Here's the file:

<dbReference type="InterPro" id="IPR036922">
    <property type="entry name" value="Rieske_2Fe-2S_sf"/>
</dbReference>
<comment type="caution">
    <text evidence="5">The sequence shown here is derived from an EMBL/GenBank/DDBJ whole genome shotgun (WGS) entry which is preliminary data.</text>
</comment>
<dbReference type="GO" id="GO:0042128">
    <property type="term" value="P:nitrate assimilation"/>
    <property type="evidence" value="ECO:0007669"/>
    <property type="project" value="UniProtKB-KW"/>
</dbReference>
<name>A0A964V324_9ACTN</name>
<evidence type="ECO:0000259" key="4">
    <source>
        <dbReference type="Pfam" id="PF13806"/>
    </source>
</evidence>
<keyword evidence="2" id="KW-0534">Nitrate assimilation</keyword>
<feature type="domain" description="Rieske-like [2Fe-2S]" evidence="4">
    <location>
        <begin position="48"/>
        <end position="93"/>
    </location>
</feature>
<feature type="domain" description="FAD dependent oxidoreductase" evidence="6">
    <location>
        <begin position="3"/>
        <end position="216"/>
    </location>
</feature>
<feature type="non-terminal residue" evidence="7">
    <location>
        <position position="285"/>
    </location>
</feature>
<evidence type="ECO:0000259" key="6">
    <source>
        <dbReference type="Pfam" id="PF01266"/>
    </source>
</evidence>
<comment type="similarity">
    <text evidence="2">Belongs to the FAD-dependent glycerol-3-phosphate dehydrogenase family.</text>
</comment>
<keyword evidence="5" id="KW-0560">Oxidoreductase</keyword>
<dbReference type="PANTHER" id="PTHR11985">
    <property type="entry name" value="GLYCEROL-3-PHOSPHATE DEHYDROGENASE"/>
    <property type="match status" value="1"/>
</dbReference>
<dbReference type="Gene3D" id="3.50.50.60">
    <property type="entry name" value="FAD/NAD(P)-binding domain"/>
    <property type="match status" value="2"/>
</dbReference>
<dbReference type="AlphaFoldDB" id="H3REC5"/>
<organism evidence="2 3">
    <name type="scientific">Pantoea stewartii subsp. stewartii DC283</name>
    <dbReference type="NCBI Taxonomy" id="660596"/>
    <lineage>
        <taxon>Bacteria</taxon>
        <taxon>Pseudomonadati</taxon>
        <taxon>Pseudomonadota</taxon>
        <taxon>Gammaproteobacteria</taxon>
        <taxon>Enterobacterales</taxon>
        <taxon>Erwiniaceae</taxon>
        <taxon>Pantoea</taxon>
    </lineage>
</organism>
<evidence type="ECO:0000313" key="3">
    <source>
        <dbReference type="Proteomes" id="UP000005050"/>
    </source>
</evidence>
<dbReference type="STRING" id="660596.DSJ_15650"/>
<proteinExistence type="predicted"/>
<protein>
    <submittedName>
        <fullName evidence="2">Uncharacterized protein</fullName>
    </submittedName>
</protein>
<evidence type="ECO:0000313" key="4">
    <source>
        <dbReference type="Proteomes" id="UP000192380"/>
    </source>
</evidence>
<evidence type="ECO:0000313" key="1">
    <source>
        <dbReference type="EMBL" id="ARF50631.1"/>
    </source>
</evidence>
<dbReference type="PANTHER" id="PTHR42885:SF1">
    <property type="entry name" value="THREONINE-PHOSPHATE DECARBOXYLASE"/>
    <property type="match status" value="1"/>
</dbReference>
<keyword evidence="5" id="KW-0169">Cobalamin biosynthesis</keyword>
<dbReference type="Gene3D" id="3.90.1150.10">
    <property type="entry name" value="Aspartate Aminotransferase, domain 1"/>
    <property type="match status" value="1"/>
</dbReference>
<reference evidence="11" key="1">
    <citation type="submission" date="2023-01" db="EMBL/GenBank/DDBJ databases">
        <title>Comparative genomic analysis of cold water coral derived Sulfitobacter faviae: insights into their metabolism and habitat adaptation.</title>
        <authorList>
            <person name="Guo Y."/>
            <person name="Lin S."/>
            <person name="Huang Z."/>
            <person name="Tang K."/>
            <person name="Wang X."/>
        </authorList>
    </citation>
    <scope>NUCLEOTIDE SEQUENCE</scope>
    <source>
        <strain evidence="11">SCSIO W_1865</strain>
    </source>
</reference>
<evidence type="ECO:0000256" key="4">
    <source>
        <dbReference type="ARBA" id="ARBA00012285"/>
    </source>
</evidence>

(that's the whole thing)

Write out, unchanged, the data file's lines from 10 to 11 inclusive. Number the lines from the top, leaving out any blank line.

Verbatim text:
    <property type="project" value="UniProtKB-KW"/>
</dbReference>